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Fact Check: New national Republican ad mischaracterizes impact of estate, or “death,” tax

A page explaining the Internal Revenue Service's estate tax.
A page explaining the Internal Revenue Service's estate tax.(KCRG)
Published: Jul. 28, 2020 at 6:26 PM CDT
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Source: An ad from the National Republican Senatorial Committee now running in Iowa. It’s the third ad in this race from the NRSC and features a seemingly independent store owner admonishing Greenfield’s values. We’ve fact-checked the other two ads as well and you can read our analyses here and here.

Claim #1: “Greenfield supports Nancy Pelosi’s death tax. This liberal tax punishes family farms, and forces them to sell off instead of passing on to the next generation.”

Analysis: Politifact Iowa, in partnership with the Daily Iowan and I9, analyzed this claim.

What the ad calls a “death tax” is actually called the Estate Tax and has been around long before House Speaker Nancy Pelosi or Theresa Greenfield were born. The modern Estate Tax took effect in 1918, though there were other versions before it, while Nancy Pelosi was born in 1940. It is a tax the federal government places on inheritances over a certain value. Some states also add an estate tax on top of the federal one, but Iowa is not one of them.

The ad is based on an op-ed that Greenfield wrote in October 2017 while running for Congress. In it, she argues President Donald Trump’s tax reform would help the rich and not small businesses or family farms by repealing the Estate Tax.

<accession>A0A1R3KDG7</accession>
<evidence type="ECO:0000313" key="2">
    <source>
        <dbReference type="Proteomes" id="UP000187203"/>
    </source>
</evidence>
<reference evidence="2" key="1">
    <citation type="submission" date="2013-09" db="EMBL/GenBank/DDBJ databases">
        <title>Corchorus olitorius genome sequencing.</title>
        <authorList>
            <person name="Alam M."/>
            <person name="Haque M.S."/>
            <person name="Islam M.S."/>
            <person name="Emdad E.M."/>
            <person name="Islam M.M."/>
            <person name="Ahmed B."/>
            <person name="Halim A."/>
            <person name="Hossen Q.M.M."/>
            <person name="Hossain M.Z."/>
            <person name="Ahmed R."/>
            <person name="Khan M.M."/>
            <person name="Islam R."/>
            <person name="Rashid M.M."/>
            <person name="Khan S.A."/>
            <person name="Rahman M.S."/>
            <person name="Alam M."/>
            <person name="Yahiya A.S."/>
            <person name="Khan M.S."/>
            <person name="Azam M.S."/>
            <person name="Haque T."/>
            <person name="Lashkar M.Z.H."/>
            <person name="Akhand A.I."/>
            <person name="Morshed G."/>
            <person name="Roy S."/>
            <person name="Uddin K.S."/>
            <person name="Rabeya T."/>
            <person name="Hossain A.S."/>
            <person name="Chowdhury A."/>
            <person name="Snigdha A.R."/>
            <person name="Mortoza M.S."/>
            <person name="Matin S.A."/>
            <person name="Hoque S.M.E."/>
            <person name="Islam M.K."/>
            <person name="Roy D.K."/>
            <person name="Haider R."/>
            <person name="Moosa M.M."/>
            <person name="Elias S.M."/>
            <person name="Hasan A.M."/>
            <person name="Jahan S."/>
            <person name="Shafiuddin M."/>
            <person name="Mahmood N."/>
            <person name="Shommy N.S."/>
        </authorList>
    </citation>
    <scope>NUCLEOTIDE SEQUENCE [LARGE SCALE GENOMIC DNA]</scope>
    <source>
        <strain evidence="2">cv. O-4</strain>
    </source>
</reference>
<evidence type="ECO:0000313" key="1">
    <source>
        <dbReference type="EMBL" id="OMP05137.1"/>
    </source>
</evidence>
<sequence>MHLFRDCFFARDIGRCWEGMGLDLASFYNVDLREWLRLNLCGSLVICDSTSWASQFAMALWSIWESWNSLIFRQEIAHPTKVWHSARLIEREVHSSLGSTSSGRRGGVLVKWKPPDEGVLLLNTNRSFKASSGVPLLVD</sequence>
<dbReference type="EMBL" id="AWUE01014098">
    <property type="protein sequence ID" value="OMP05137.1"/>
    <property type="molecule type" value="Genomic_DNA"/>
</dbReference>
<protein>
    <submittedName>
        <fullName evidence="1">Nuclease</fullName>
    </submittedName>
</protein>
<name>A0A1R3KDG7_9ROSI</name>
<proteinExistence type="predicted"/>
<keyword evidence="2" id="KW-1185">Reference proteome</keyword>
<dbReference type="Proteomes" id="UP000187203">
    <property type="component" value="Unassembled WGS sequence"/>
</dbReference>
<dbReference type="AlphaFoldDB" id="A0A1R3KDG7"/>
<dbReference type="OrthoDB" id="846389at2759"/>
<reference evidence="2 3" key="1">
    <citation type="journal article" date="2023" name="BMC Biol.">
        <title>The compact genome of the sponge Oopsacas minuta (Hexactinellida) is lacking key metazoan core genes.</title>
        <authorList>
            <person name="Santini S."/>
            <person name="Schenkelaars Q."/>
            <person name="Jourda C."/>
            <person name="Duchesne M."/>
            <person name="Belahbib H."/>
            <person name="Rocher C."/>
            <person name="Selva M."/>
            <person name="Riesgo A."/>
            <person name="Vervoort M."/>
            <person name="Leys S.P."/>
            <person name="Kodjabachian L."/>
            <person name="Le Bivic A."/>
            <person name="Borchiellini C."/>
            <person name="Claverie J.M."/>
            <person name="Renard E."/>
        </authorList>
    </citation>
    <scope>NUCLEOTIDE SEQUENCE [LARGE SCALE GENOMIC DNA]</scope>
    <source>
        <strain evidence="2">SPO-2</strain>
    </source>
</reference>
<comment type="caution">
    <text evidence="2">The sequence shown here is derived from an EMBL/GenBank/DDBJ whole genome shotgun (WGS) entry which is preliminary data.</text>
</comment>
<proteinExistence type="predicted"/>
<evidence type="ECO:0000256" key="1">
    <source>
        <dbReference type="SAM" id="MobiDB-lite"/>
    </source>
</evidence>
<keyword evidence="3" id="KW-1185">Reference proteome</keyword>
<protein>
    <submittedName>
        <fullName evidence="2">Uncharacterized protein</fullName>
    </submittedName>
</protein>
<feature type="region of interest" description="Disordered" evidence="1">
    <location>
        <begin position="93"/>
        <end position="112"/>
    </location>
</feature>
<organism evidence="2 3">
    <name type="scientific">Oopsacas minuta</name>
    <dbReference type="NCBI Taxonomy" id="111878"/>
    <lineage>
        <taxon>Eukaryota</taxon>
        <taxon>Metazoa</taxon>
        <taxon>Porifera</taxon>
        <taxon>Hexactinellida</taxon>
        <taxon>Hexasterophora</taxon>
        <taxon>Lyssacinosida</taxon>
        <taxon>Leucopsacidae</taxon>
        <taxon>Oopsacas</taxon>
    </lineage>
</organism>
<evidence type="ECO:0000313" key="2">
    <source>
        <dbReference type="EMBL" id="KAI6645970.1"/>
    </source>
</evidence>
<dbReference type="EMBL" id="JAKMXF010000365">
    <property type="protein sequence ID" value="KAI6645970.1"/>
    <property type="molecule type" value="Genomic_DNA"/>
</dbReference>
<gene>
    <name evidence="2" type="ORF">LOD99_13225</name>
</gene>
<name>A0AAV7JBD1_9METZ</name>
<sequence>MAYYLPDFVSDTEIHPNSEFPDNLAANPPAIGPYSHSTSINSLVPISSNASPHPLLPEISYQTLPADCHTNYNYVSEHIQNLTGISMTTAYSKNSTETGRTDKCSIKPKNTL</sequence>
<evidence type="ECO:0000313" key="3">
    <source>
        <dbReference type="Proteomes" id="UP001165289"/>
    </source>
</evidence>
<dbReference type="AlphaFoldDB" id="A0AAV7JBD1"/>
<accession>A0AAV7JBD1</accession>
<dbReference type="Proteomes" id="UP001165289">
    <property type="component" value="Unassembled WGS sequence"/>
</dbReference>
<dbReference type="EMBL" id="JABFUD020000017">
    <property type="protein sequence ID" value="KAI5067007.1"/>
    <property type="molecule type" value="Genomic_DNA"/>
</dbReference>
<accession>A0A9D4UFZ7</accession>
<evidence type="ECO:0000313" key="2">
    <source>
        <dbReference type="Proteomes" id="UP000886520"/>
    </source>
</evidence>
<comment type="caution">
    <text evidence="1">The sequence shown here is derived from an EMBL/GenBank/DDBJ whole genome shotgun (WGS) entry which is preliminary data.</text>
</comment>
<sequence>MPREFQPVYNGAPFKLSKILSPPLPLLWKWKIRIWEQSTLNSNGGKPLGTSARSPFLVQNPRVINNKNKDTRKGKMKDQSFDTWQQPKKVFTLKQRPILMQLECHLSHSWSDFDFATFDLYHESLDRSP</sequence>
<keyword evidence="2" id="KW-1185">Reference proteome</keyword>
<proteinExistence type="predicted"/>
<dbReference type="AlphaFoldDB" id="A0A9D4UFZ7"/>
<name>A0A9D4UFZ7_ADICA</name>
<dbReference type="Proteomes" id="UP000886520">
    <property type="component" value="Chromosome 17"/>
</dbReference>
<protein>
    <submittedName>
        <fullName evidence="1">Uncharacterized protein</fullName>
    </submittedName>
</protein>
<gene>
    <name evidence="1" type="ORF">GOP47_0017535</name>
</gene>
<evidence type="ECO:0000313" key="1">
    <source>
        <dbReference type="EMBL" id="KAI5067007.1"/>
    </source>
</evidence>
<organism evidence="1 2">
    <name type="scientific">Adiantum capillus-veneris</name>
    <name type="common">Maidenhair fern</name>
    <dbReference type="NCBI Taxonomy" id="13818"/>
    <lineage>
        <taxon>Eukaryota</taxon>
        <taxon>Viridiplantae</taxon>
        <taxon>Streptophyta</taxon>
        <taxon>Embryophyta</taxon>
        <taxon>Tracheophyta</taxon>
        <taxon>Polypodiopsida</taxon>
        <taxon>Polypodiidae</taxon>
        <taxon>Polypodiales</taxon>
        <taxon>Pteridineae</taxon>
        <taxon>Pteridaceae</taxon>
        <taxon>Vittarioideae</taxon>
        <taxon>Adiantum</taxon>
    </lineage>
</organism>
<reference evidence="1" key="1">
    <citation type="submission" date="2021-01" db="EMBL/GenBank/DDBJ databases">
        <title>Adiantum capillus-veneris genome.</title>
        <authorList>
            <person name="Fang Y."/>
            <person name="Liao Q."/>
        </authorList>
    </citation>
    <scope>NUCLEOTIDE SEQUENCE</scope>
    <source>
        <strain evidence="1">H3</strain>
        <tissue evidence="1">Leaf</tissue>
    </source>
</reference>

“Repealing the estate tax, as this bill does, helps the wealthiest Americans – it does nothing for small business owners and farms,” Greenfield wrote.

At the time, the Estate Tax only applied to inheritances worth more than $5.49 million. The Tax Cuts and Jobs Act in 2018 doubled that to $11.58 million. The exemption doubles for a couple inheriting. For perspective, in 2000, estates worth more than $675,000 were subject to the Estate Tax.

Politifact Iowa looked at whether those estate taxes have forces families to sell off small businesses and family farms. According to the Tax Policy Center, a non-partisan Washington-based think tank, only 80 of the 5,500 taxable estates in 2017 were small businesses and farms. The U.S. Department of Agriculture estimated that only 0.35% of farm estates created nationwide in 2018 ended up paying any taxes.

The NRSC points to a few individual examples, like Kevin Kester, former president of the National Cattlemen’s Beef Association, who wrote an opinion piece in 2017 saying his family had to sell parts of its 22,000 acre California ranch to pay off a $2 million tax bill on the inheritance.

Thomas Gelman, a lawyer with Phelan Tucker Law Firm who has been working in estate planning around Iowa City for 42 years, said he has yet to encounter a situation where a family had to sell off a farm or business to pay the Estate Tax.

“The current federal estate tax, with the exemptions that are now applicable, do not force small farmers, in my experience, to have to sell off their farm,” Gelman said.

Gelman said there are ways to structure an estate inheritance to limit the liability or avoid paying an estate tax altogether but, he added, even that has a cost.

“They can become somewhat expensive and complicated to implement, but the federal estate tax is 40 percent. So, on every dollar you save tax on, you’re saving 40 cents. And for people with enormous wealth, it usually justifies the effort,” Gelman told Politifact Iowa.

Conclusion: While it is possible a handful of the largest family farms in Iowa may face an estate tax, it is hard to find evidence it is forcing average farmers and business owners to sell their estates. This claim gets a D.

Copyright 2020 KCRG. All rights reserved.

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